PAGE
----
Many of these activities and strategies are good for women too, but they’re especially effective with men. I hope this short list of activities sheds some light on your caregiving. Please consider sharing your own ideas.
– Overall, It’s important to appeal to a man’s enormous need for independence. When you are ready to do an activity, avoid suggesting one option to them; give them several options to choose from. Asking them simple questions is generally better than telling them your opinions.
– Men love to tell their stories, so I listen carefully…and consider helping them develop those stories in tangible forms (written down, scrapbooks, or even painted). Military and family episodes work well as topics. Do research on the Internet or library to find out more, especially photos and anecdotes. Help them share these accounts with other family members or friends. Build files that can be appreciated over time.
– Many older folks have a waning interest in the daily paper or current events, but try to interest them in the big stories and the issues surrounding them. Co-compose a letter to their governmental representative to help them feel like their opinions still matter.
– Track the stock market every so often, even if they don’t have investments. Talk about shifts in business activity and strategies.(Of course, avoid public policy, especially if your politics do not agree.) If they have strong personal opinions that agitate them, gently redirect them to a safer topic.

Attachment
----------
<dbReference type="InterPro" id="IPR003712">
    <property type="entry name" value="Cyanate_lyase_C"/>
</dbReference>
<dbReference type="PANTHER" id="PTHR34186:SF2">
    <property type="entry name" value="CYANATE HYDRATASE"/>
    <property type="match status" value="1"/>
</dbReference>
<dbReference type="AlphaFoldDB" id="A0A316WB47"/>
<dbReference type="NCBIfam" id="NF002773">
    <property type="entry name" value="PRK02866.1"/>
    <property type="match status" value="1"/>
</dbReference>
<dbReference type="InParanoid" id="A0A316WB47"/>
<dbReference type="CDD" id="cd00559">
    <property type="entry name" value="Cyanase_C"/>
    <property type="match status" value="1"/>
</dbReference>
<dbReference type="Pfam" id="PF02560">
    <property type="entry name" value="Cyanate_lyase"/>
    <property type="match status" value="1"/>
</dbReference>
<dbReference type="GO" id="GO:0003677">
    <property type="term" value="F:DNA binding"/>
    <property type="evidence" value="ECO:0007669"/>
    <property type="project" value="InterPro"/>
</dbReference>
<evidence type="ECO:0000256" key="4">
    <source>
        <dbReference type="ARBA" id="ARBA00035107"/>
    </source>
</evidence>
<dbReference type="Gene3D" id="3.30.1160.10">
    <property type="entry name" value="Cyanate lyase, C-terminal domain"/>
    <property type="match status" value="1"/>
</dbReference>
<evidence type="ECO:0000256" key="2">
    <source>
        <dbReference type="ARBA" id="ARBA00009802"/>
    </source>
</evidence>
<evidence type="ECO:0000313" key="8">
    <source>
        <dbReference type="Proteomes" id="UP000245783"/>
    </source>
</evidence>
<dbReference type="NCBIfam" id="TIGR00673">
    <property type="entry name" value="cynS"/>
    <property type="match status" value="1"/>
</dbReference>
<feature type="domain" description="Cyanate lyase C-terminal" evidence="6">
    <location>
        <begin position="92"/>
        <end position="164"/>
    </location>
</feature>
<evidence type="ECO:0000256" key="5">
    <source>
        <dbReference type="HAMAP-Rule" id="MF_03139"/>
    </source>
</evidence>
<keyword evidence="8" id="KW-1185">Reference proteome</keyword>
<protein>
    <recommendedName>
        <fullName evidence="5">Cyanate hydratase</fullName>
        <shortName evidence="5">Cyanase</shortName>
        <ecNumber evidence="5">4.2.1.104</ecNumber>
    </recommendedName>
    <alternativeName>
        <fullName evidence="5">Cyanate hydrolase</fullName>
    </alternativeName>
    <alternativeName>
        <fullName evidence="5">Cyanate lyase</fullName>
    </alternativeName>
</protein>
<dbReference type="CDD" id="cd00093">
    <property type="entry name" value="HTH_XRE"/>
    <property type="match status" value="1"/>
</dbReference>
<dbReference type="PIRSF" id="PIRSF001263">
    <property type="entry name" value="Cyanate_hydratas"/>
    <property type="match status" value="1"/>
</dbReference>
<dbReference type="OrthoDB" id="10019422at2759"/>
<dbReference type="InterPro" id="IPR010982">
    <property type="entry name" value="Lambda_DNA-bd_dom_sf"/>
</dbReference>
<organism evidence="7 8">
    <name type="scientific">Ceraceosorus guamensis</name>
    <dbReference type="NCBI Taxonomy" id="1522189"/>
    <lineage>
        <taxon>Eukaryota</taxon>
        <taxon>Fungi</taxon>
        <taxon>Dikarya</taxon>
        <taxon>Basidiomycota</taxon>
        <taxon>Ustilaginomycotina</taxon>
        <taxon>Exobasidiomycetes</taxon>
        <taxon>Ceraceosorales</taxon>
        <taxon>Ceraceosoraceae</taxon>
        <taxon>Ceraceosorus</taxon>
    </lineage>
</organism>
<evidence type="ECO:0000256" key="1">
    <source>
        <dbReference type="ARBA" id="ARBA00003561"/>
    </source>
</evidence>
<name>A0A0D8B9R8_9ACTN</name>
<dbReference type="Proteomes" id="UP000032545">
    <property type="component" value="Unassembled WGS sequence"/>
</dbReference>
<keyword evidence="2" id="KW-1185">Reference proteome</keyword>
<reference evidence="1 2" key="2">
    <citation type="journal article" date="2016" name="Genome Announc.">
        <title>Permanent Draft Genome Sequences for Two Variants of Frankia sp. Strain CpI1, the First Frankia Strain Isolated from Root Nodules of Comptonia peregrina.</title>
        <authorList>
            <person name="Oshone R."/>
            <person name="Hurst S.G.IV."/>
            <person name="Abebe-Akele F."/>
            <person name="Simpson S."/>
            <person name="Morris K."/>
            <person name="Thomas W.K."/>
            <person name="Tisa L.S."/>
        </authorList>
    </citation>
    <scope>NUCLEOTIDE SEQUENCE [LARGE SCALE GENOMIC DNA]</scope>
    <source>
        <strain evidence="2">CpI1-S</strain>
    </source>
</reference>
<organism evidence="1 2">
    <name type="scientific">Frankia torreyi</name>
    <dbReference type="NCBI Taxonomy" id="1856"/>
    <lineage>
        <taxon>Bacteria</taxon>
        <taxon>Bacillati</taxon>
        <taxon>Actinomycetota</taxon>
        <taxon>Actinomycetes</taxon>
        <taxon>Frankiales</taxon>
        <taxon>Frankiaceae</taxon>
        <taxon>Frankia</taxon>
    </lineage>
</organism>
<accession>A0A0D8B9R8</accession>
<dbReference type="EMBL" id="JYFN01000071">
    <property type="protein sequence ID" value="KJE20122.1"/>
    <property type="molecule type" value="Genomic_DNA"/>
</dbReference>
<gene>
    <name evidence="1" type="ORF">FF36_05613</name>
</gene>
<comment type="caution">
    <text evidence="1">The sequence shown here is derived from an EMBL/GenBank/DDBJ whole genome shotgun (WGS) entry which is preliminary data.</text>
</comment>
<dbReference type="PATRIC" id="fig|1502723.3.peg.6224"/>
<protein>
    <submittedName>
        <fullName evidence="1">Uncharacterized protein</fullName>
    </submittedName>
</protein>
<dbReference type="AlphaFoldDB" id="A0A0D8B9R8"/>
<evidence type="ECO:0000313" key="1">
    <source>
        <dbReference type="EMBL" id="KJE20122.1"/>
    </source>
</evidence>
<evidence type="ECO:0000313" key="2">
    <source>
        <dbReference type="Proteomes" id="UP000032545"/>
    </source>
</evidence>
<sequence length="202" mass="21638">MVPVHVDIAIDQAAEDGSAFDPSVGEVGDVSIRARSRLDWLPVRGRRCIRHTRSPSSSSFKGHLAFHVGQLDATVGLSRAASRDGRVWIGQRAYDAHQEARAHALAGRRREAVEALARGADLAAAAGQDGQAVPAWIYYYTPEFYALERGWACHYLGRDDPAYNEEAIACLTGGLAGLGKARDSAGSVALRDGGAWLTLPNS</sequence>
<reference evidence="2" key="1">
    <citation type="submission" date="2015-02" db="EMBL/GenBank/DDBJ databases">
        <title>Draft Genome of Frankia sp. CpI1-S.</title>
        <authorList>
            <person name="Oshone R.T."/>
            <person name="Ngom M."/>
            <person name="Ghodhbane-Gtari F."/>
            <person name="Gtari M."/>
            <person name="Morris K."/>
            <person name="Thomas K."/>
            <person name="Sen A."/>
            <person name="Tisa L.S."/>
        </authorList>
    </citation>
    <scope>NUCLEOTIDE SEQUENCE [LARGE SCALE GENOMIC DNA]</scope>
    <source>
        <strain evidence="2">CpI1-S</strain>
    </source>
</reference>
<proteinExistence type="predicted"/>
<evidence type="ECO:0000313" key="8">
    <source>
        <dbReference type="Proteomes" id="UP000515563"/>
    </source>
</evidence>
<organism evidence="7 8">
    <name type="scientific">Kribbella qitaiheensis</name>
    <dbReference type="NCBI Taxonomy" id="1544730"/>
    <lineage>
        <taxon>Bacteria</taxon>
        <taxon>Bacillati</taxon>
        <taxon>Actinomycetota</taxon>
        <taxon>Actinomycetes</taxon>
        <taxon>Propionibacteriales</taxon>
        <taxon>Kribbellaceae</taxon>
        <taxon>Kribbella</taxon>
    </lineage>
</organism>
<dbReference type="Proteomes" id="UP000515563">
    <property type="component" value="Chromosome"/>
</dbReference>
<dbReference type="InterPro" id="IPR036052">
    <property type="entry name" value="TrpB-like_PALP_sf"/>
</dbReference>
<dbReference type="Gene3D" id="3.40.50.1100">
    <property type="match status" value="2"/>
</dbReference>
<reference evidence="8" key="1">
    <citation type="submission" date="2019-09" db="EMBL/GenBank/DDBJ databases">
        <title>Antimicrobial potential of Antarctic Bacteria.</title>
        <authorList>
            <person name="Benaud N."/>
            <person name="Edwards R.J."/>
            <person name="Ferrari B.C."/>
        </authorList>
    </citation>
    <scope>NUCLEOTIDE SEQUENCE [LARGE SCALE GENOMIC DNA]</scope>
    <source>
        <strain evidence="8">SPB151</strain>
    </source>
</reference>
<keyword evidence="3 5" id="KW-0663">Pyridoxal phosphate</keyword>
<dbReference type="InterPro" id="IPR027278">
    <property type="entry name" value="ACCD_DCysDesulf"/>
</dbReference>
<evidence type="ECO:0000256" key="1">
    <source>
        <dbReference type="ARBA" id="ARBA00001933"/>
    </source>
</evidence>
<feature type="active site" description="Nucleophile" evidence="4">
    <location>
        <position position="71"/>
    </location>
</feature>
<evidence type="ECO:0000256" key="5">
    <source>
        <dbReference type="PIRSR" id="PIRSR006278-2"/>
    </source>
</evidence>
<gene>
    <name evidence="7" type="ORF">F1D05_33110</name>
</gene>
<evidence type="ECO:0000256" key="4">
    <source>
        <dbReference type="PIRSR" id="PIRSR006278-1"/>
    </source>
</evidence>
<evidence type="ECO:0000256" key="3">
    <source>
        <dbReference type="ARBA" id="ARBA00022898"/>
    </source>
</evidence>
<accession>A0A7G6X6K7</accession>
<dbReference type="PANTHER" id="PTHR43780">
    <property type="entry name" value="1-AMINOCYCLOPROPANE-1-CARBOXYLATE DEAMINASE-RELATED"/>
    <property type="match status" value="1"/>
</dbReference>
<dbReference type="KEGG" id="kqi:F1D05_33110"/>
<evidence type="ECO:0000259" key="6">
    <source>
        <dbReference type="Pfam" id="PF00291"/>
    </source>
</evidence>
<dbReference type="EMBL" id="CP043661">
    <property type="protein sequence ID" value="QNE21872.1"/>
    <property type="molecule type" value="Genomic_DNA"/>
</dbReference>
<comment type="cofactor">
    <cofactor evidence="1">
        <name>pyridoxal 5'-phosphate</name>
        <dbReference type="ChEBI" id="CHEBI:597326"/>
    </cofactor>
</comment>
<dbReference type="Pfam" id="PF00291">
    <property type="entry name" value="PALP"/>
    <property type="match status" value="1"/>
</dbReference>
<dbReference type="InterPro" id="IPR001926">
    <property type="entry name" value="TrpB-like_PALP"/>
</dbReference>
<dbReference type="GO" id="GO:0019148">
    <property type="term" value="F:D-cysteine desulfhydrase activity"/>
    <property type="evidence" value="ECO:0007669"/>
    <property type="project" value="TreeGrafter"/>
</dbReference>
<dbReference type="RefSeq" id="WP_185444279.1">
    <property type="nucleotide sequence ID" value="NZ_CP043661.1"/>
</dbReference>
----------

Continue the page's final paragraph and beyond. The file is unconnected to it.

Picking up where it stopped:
– Watch a ball game on TV or a favorite game show or movie in an interactive way. Talk about what you’re watching. Discuss themes, historical contexts, and memories or emotions. Watch the TV in short bursts, so they don’t lose interest and zone out.
– Solve puzzles and play board or card games together. Men like problem solving. Give hints if they can’t come up with answers to clues. Help them appreciate that they’re accomplishing something, whether they’ve finished the puzzle/game or not.
– Music is a great medium. Play it a lot, either as a focused activity or in the background. The Pandora app allows you to play “drop the needle” by finding songs, singers and genres that they love. Connect your smart phone into their stereo system, if they need to hear better. Look up lyrics on the web, then read them aloud.
– With a smart phone, you can also connect to the Internet almost anywhere, and further explore discussion topics and trivia. There are some great humor sites related to various themes like national holidays.
– When these activities seem too much, just talk with them. Listen more than talk; question more than answer. Find a setting for your conversation, like a park bench near a playground. Silence and rest periods are important for absorbing what you’ve been doing.
Age at HomeCare, a registry home health company, is owned and managed by Davis Allen, former Exec. Dir. of Sarah Care Adult Day Center. He has an MA in Human Resource Development and is a Certified Nurse Assistant. He continues to work as a companion caregiver with his own clients. All of his associates have previous direct care experience so they are attuned to the needs of their clients and families.
Resources for the Family Caregiver
Davis Allen, Owner